The lecture and readings on post-normal science were interesting but hard to fully digest and comprehend its meaning and proper application. As stated applying post-normal science is advisable when addressing issues that are laced with uncertainty and the stakes are high. From what I gather PNS aims to transgress decision-making approaches by involving stakeholders, integrating professionals from different disciplines and also to address uncertainties. When addressing uncertainties the key question here is whether scientists should communicate their uncertainties with decision makers and let decision makers decide on how to deal with these uncertainties or should scientists instead give in to the demand often expressed by decision makers and offer ‘certainties’, in the form of the ‘best available scientific information’? Personally, I agree with this press for a higher demand for the communication of uncertainty in the scientific literature.
One interesting story I came across in my investigation of PNS was how the Netherlands Environmental Assessment Agency (PBL) have progressively sought to integrate a PNS approach in their practices. The Netherlands Environmental Assessment Agency) is a Dutchresearch institute that advises the Dutch government on environmental policy and regional planning issues. It is one of three applied policy research institutes of the Dutch government (the agency calls itself publicly a “bridge” between science and policy). The progressive integration of a PNS approach is reflected in two key projects as detailed in the article attached below (source 1). The PBL was criticised with not integrating enough post-normal science, as seen in the ‘First Sustainability Outlook’ project, however, it is not clear how much further the agency could go without losing some of its credibility in the policy domain (based on the image of “normal science”). The initial struggle I had to properly grapple with comprehending the true application of PNS is because the concept is inherently complicated and at times laced with paradoxes. Throughout my studies I will continue to investigate PNS and try to make further meaning of how it could be applied in different contexts.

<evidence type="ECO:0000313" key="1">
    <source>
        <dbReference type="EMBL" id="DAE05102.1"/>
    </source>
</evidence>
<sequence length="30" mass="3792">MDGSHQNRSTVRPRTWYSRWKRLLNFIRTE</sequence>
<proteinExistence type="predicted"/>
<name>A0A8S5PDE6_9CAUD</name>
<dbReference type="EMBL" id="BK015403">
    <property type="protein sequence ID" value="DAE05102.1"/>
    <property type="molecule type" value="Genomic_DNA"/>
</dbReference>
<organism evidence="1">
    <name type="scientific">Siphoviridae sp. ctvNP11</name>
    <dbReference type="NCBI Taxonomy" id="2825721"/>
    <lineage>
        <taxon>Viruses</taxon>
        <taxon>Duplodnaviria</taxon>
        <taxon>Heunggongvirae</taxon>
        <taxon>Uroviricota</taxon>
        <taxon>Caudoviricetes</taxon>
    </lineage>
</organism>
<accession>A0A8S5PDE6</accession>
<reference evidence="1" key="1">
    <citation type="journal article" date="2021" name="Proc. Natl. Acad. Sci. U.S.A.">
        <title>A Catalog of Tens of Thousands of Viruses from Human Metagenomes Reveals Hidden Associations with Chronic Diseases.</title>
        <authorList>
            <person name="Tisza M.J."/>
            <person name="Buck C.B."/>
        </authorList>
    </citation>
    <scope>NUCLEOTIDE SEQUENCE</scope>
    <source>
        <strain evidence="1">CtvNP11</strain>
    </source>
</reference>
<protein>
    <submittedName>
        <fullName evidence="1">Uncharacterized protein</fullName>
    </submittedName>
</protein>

One interesting story I came across in my investigation of the application of PNS was an opinion article written by Dr. Hans de Kwaadsteniet in 1999. Essentially, Kwaadsteniet (working for the Netherlands Environmental Assessment Agency (PBL)) at the time, went against his agency by publishing documents which criticised the over-reliance of computer simulation and modelling in making decisions, which had been adopted by the PBL. The ensuing media debate resulted in the affair reaching the Dutch Parliament within a number of days. As a result the PBL was granted funds to increase its monitoring of uncertainty as well as an incentive to push to integrate PNS in its